The circuit 10 includes a solenoid driver 120 of a known type, namely a Model MC3484S2-1 integrated, monolithic solenoid driver available commercially from Motorola, Inc. of Schaumburg, Illinois. Details of the solenoid driver 120 and its operation are well known to persons having ordinary skill in the art and are outside the scope of this invention.

Pin 1 of the solenoid driver 120 is connected in a manner to be later described. Pin 2 thereof is connected to the negative terminal of the battery 12, by means of a resistor 22 (1KΩ), and to pin 5 thereof, by means of a resistor 124 (18KΩ). Pin 3 thereof is connected to the negative terminal of the battery 12. Pin 4 thereof is connected to a selected end of the solenoid coil 72. Pin 5 thereof is connected to pin 2 thereof, by means of the resistor 124, to the positive terminal of the battery 12, and to the opposite end of the solenoid coil 72. A zener diode 126 (24 V) is connected between the selected end of the solenoid coil 72 and the negative terminal of the battery 12 so as to protect the solenoid driver 120 against high countervoltages when electromagnetic fields in the solenoid coil 72 collapse.

The respective ends of the solenoid coil 72 to be thus connected to pins 4 and 5 of the solenoid driver 120 are selected so that the valve of the fuel injector is opened by the solenoid coil 72 when the solenoid coil 72 is energized and closed by the spring 76 when the solenoid coil 72 is deenergized. The solenoid driver 120 is arranged so that, when a high voltage is applied to pin 1 thereof, the solenoid coil 72 is energized, and so that, when the high voltage applied thereto is removed, the solenoid coil 72 is deenergized.

Also, the circuit 100 comprises a resistor 132 (100KΩ), a capacitor 134 (0.022 μF), an inverter (Schmitt trigger) 136, and an inverter (Schmitt trigger) 138 for filtering transients from voltages applied by the head switch 14 to the circuit 100. The resistor 132 is connected between the head switch 14 and the input pin of the inverter 136. The capacitor 134 is connected between the input pin of the inverter 136 and the negative terminal of the battery 12. The output pin of the inverter 136 is connected to the input pin of the inverter 138.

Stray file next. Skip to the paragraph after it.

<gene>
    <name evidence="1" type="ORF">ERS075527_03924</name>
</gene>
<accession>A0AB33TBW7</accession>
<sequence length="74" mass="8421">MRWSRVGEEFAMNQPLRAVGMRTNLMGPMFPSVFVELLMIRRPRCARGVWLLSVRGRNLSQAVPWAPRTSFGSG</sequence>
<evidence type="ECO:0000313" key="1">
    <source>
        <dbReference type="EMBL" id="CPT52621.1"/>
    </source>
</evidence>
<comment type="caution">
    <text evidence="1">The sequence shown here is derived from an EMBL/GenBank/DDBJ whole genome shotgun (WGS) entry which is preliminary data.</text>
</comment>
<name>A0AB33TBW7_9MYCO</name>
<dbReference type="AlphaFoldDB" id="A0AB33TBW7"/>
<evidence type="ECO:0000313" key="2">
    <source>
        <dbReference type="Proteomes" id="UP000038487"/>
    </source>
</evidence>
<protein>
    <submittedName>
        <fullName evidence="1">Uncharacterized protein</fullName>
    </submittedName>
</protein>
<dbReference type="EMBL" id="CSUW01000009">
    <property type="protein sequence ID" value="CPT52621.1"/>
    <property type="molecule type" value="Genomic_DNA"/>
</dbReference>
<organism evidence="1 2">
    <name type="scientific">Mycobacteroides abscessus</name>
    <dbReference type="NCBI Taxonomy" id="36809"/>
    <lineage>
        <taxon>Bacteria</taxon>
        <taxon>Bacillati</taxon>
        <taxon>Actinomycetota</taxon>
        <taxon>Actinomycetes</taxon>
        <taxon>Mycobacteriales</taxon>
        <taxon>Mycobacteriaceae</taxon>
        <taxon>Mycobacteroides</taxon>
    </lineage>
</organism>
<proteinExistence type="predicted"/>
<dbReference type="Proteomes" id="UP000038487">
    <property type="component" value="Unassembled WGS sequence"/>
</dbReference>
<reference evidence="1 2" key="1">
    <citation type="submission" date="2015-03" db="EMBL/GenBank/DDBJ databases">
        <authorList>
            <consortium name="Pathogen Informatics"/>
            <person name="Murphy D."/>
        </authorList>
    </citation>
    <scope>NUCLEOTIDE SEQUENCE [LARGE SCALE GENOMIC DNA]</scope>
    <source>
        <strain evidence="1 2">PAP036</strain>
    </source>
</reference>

A resistor 140 (510KΩ) is connected to the output pin of the inverter 138. A thermistor 142 (500KΩ) is connected in parallel with the resistor 140. A resistor 144 (1MΩ) and a switch 146 are arranged so that the resistor 144 can be selectively connected in parallel with the resistor 140 and with the thermistor 142 by closing the switch 146, and disconnected by opening the switch 146. A variable resistor 148 (1MΩ) is connected to the resistor 140, to the thermistor 142, and to the resistor 144 if the switch 146 is closed. A capacitor 150 (0.01 μF) is connected between the variable resistor 148 and the negative terminal of the battery 112.

The variable resistor 148 and the capacitor 150 are connected to the input pin of an inverter (Schmitt trigger) 152. The output pin of the inverter 152 is connected, by means of a diode 154, to the input pin of an inverter (Schmitt trigger) 156. The diode 154 is arranged to block reverse current through the inverter 152. The output pin of the inverter 138 is connected, by means of a resistor 158, to the input pin of the inverter 156. A capacitor 160 (0.001 μF) is connected between the input pin of the inverter 156 and the negative terminal of the battery 112. The output pin of the inverter 156 is connected to pin 1 of the solenoid driver 120.

The several inverters (Schmitt triggers) noted above are provided by a Model 74HC14M (CMOS) device available commercially from National Semiconductor Corporation of Santa Clara, California. Two of six inverters (Schmitt triggers) provided thereby are not used.